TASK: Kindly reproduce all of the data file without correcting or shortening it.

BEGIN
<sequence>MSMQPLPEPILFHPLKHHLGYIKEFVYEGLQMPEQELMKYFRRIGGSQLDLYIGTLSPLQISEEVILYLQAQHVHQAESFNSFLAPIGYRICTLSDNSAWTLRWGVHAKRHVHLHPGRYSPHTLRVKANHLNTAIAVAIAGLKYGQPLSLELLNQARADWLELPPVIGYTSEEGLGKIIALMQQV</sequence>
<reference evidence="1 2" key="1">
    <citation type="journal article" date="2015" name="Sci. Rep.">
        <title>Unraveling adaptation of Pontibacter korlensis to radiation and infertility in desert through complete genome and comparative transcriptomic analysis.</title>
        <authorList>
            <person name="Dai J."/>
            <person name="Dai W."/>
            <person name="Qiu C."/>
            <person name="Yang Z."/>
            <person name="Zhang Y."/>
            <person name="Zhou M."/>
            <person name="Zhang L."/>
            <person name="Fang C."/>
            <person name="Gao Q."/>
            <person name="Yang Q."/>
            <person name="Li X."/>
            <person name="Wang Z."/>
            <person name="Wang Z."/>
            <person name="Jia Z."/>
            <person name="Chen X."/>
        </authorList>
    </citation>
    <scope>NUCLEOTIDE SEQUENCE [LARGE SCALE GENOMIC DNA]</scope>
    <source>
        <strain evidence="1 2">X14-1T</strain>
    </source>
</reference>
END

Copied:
<sequence>MSMQPLPEPILFHPLKHHLGYIKEFVYEGLQMPEQELMKYFRRIGGSQLDLYIGTLSPLQISEEVILYLQAQHVHQAESFNSFLAPIGYRICTLSDNSAWTLRWGVHAKRHVHLHPGRYSPHTLRVKANHLNTAIAVAIAGLKYGQPLSLELLNQARADWLELPPVIGYTSEEGLGKIIALMQQV</sequence>
<reference evidence="1 2" key="1">
    <citation type="journal article" date="2015" name="Sci. Rep.">
        <title>Unraveling adaptation of Pontibacter korlensis to radiation and infertility in desert through complete genome and comparative transcriptomic analysis.</title>
        <authorList>
            <person name="Dai J."/>
            <person name="Dai W."/>
            <person name="Qiu C."/>
            <person name="Yang Z."/>
            <person name="Zhang Y."/>
            <person name="Zhou M."/>
            <person name="Zhang L."/>
            <person name="Fang C."/>
            <person name="Gao Q."/>
            <person name="Yang Q."/>
            <person name="Li X."/>
            <person name="Wang Z."/>
            <person name="Wang Z."/>
            <person name="Jia Z."/>
            <person name="Chen X."/>
        </authorList>
    </citation>
    <scope>NUCLEOTIDE SEQUENCE [LARGE SCALE GENOMIC DNA]</scope>
    <source>
        <strain evidence="1 2">X14-1T</strain>
    </source>
</reference>